Right now you might be saying, “Come on Tim, we get it, you were exhausted. There has to be some upside to all of this. Right? ” That is where you are correct. The old silver-lining, lemons into lemonade stuff starts to come into play here.

If you have kids and have ever been to Disneyland, you probably have seen one of your young ones being so excited they wear themselves out and end up falling asleep on one of the benches during a 5 minute break. I was honestly afraid that someone was going to bust into the First Aid room and find me snoozing away hours after the show had ended or something. Being out of shape has its upsides though. Being lazy goes hand and hand with finding creative and easy solutions to problems. I found that if I just sat still in a chair off to the side, others were tired as well and would sit next to me. Conversations would pop off about the show, how tired we all were, what booths we couldn’t wait to share with one another, and a myriad of other topics. As it turns out, tired people are everywhere at the convention and they wanted someone to talk to as well. So I ended up spending most of my time right there against the wall which allowed me to meet people I would have never otherwise run into.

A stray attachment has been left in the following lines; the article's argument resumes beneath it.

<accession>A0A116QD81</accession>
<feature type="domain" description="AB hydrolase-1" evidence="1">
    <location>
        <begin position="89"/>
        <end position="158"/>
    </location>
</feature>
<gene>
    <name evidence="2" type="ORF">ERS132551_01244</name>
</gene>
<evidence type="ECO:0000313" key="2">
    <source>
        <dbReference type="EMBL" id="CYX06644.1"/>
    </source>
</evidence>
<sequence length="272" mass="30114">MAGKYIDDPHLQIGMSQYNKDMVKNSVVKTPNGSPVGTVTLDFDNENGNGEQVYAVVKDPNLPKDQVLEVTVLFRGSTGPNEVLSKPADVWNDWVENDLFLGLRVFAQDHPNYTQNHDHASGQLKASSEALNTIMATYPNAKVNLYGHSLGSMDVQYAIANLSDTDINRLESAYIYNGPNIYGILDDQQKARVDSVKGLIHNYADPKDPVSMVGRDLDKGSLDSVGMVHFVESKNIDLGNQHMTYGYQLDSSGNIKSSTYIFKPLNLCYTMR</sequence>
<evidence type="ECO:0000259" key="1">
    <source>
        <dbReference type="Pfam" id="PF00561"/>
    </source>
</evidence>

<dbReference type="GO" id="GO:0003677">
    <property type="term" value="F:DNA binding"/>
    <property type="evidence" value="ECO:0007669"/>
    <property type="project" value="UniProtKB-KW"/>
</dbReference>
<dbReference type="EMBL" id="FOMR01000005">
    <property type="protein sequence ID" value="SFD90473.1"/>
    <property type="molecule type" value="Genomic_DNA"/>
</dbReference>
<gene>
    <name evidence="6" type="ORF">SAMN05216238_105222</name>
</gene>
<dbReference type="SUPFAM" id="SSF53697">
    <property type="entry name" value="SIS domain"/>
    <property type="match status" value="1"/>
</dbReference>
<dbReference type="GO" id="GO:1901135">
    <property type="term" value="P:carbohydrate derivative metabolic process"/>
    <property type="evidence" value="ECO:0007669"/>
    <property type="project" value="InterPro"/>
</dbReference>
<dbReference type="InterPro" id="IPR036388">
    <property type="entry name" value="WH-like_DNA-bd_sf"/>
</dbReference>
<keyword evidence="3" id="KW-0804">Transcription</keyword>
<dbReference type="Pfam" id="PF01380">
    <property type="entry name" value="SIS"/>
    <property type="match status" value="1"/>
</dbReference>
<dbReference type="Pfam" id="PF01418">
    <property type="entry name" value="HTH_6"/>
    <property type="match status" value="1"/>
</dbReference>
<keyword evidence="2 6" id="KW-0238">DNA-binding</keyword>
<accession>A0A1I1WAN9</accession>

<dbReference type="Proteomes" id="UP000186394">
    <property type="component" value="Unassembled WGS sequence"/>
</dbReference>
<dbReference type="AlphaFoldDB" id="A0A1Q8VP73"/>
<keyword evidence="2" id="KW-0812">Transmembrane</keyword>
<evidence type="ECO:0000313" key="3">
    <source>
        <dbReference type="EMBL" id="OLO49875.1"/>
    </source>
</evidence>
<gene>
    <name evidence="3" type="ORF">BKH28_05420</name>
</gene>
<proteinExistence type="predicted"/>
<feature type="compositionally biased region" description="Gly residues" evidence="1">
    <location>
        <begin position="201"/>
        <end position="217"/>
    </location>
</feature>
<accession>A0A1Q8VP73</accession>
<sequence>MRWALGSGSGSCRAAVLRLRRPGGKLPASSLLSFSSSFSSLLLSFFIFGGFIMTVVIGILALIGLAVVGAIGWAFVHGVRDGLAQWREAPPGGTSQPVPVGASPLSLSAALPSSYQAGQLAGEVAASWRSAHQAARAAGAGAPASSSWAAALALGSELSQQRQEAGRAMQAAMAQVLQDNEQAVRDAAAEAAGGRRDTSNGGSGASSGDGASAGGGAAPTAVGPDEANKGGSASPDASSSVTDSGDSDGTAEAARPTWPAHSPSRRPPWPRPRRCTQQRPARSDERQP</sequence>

As I said in the beginning, the first day at my first gaming convention was both exhilarating and disappointing. The sights, the sounds, the booths, the people were all incredible and were better than I could even imagine. My disappointment came with my own physical and mental limitations and the expectations I had placed on myself being unrealistic. I knew I was going to learn a lot at Origins this year, but I didn’t think my big takeaway from the first day would be facing my own shortcomings and resetting my own expectations of myself the rest of the trip. The good news is that I was able to reset those expectations and make the best of my time there and I was able to capture so many great things to write about. I just had to go about it a different way then I had planned and narrow my scope and reach.

I didn’t set out to make a blog post all about me, but this really was the big story for me personally the first day. It is my hope that it might help some other convention newbie prepare themselves in the future and give them the expectation that you are going to be tired, but that doesn’t mean you can’t make the best of it.

Next time, I want to share with you all the things I noticed from someone that is not in the gaming industry. Things I found surprising and unlike other industry conventions. I think you’ll find it as interesting as I do.

If you like what you see, be sure to follow, like, and share! Comments are always nice too!